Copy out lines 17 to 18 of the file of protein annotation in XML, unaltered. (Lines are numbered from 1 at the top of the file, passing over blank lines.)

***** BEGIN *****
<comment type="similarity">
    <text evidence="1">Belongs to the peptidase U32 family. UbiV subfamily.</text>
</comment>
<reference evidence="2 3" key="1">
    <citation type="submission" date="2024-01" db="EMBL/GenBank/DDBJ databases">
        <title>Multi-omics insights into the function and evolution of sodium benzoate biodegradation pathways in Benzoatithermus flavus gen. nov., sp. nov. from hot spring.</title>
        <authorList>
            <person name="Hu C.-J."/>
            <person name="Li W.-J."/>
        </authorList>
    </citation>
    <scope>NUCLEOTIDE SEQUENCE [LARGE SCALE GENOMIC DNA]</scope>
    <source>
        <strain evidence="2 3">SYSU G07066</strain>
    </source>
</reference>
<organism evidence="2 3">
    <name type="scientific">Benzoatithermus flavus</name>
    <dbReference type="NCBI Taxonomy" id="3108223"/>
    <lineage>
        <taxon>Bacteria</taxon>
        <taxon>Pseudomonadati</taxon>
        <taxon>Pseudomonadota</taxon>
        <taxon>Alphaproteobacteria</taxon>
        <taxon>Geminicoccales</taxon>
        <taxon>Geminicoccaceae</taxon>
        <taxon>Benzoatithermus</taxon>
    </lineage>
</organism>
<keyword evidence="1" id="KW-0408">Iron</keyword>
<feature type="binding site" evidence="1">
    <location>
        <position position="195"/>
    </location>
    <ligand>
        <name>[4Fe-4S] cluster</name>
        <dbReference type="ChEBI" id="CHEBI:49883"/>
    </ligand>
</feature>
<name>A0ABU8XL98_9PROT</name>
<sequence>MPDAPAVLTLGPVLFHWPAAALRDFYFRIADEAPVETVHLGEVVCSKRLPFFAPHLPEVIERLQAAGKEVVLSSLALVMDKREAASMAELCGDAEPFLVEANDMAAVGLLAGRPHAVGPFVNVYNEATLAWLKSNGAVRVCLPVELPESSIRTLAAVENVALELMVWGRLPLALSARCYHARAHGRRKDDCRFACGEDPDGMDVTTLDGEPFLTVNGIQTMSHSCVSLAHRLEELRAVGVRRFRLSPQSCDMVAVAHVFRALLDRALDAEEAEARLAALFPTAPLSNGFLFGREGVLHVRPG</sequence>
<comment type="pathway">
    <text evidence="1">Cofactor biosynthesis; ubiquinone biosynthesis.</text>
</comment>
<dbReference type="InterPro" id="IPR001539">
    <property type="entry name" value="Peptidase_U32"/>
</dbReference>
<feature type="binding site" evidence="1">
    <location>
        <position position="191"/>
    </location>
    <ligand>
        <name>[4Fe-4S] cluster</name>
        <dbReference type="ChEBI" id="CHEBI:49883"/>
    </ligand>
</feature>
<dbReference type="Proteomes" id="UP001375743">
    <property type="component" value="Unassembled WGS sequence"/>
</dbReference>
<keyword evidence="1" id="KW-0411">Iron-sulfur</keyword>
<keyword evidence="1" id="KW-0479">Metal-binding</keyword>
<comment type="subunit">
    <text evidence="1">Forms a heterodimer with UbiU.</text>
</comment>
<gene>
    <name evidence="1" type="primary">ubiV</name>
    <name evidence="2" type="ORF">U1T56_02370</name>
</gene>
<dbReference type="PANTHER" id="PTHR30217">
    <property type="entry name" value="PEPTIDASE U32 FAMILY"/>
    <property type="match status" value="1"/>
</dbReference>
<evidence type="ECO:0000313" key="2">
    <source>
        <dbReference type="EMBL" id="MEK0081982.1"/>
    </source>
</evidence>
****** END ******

<organism evidence="2 3">
    <name type="scientific">Benzoatithermus flavus</name>